International Federation at ECOSOCHAS: ‘Listen to the science on climate’
IFRC Secretary General Elhadj As Sy Tuesday issued a new call for the international community to “listen to the science that has been telling us for many years that our Earth is warming”.
He was speaking in Geneva on a high-level panel at the 2019 Humanitarian Affairs Segment of the United Nations Economic and Social Council (ECOSOCHAS), which ended yesterday.
The session title was: “Preparing for the future in the face of climate change and weather-related disasters: strengthening preparedness and humanitarian response and collaborating to build resilience and address escalating risks and challenges.”
The panel heard opening remarks from Omar Hilale, Permanent Representative of Morocco to the UN and Vice-President of ECOSOC; it was moderated by Ursula Mueller, UN Assistant Secretary-General for Humanitarian Affairs and Deputy Emergency Relief Coordinator.
‘The double impact of climate risk and armed conflict
that is compounding the vulnerability of civilians’
It aimed to identify “effective strategies and anticipatory approaches and highlight recent lessons and best practices and new approaches in preparedness, early warning and early action, resilient recovery and risk-informed sustainable development,” the UN said.
The panel would also “investigate ways to ensure the needs and rights of people affected and displaced by disasters and climate change are effectively met [through] strengthened preparedness, response and resilience building as well as the use of technology, risk analysis and data, predictive analytics, forecasting and early warning.”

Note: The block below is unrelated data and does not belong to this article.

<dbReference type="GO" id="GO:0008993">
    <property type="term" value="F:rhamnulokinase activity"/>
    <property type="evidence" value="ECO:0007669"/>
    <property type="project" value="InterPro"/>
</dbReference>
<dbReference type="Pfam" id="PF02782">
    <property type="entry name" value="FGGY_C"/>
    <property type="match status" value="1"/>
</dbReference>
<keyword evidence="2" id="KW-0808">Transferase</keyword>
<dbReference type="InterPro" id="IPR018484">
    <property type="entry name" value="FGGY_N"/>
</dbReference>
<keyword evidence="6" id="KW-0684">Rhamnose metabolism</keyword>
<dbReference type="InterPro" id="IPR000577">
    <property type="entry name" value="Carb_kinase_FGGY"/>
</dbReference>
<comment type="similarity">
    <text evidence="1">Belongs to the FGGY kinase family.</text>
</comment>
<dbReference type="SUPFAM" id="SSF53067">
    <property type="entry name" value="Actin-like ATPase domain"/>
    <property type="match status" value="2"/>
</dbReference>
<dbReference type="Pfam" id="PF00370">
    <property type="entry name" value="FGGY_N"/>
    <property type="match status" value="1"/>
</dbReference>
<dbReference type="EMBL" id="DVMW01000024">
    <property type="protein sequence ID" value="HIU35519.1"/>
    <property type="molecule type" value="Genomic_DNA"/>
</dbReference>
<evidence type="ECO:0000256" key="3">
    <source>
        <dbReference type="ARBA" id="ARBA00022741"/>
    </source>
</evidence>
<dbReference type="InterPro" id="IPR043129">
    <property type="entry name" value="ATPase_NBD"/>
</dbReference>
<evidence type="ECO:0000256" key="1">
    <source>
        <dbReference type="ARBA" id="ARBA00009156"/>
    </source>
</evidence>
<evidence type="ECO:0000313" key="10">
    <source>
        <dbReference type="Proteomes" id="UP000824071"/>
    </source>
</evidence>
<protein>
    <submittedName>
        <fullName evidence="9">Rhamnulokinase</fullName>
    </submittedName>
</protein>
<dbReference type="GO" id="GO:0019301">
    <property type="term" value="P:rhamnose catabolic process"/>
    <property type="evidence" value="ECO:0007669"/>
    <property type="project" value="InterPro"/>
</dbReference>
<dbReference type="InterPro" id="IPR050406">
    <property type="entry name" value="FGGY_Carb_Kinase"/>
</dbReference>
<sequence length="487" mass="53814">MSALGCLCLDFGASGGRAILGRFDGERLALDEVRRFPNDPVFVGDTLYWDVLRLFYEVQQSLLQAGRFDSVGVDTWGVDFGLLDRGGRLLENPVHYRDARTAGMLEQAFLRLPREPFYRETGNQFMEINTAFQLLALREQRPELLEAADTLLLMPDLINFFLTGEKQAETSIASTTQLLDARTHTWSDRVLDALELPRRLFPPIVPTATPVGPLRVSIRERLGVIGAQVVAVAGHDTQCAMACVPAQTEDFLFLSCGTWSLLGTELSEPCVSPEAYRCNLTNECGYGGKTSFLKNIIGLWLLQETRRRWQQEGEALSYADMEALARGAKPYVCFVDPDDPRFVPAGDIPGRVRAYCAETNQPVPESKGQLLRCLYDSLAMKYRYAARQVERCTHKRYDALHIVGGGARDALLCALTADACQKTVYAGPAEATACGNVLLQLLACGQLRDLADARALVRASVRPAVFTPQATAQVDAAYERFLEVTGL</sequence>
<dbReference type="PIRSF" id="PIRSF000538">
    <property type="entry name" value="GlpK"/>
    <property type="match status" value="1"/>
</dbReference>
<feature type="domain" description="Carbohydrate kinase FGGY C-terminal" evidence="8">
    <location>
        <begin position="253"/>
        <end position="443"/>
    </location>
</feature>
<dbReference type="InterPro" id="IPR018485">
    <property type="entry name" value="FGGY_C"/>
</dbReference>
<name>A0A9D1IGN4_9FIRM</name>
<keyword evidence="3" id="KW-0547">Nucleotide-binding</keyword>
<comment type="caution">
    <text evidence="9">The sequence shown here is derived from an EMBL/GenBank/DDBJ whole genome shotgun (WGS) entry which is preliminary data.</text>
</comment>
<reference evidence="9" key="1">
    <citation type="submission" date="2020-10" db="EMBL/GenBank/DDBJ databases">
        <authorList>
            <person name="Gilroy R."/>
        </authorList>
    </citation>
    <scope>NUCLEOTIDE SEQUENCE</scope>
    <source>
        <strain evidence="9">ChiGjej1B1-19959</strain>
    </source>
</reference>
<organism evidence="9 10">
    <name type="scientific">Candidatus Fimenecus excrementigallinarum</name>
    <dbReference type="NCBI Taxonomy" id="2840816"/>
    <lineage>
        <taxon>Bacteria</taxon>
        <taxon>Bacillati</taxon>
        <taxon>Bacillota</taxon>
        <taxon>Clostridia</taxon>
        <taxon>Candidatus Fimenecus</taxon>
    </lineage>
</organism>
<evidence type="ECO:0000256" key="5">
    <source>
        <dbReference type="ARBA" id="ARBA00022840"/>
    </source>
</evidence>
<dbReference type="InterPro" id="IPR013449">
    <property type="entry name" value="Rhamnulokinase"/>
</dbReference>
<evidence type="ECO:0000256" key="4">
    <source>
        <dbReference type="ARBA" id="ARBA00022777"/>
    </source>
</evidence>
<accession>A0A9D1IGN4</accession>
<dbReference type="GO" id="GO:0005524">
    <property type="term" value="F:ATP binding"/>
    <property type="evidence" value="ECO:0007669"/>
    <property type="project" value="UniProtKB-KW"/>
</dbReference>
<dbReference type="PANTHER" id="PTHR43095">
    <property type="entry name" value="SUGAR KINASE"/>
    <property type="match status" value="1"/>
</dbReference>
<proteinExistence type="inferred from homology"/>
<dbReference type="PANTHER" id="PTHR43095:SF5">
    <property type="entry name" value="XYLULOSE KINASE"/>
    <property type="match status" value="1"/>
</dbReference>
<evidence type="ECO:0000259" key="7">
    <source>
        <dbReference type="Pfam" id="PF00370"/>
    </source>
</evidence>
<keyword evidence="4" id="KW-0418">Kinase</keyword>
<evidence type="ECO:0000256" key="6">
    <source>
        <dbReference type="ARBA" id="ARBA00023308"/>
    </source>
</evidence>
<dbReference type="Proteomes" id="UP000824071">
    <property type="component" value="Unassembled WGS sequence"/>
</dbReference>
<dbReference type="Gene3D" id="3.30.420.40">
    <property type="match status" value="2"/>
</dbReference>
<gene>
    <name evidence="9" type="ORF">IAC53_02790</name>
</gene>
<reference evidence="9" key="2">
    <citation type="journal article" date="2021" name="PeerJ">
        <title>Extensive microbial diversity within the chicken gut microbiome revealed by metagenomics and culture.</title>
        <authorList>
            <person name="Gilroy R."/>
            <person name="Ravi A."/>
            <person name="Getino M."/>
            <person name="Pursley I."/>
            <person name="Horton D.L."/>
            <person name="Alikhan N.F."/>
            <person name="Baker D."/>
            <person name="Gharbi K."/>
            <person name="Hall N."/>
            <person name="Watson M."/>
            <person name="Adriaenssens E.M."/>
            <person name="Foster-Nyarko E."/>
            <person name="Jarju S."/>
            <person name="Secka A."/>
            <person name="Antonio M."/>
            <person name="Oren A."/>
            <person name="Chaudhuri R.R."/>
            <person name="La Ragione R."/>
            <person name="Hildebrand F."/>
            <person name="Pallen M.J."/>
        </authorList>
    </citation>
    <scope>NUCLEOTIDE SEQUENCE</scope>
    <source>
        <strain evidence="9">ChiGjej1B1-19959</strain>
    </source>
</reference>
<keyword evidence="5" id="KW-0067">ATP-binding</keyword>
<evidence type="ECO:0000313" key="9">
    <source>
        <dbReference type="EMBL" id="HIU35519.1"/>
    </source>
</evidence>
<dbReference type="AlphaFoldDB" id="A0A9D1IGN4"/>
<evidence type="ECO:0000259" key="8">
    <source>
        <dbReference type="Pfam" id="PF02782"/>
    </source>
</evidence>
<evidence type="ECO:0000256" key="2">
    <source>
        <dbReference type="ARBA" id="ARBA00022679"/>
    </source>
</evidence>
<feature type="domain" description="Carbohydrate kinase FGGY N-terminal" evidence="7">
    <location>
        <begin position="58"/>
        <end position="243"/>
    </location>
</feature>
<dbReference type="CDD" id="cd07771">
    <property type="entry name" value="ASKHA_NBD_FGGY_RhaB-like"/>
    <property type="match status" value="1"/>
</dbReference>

In his contribution Mr Sy added that “we need to listen to the politics…that is creating an enabling environment for a better understanding and true response.
“We need to watch and listen to activists, including the young people who are on the streets week after week, calling us all to take responsibility for our behaviours and attitudes today…
“We also have to listen where it is all happening and where it matters most, which is at the community level. It’s there that the effects of climate change are felt, and where actions will be taken, or not.”
The IFRC was represented yesterday on another ECOSOCHAS panel, “Localization under the looking glass: what we have learned and where we are headed”, by Fine Tuitupou-Arnold, Secretary-General of the Cook Islands Red Cross Society.
She described localization as an exercise in “building each other’s strengths, relationships, mutual respect and trust”.
The ICRC’s Head of Policy Hugo Slim Monday told an ECOSOCHAS high-level side-event the challenges that had emerged on “today’s battlefields” included: a significant increase in warring parties, often fighting in coalitions; military force alongside criminal or intercommunal violence; combined “virtual and physical violence”; and the “double impact of climate risk and armed conflict that is compounding the vulnerability of civilians.”
According to an ECOSOC resolution from April, the theme of this year’s humanitarian affairs session was: “Promoting action to save lives, reach those in need and reduce humanitarian risk, vulnerability and need: looking towards the 70th anniversary of the Geneva Conventions of 12 August 1949 and the climate summit [later this year] called for by the Secretary-General”.
Fine Tuitupou-Arnold, Secretary-General of the Cook Islands Red Cross Society, who told an ECOSOCHAS panel this week that localization is an exercise in building “strengths, relationships, mutual respect and trust”. (Photo: social media)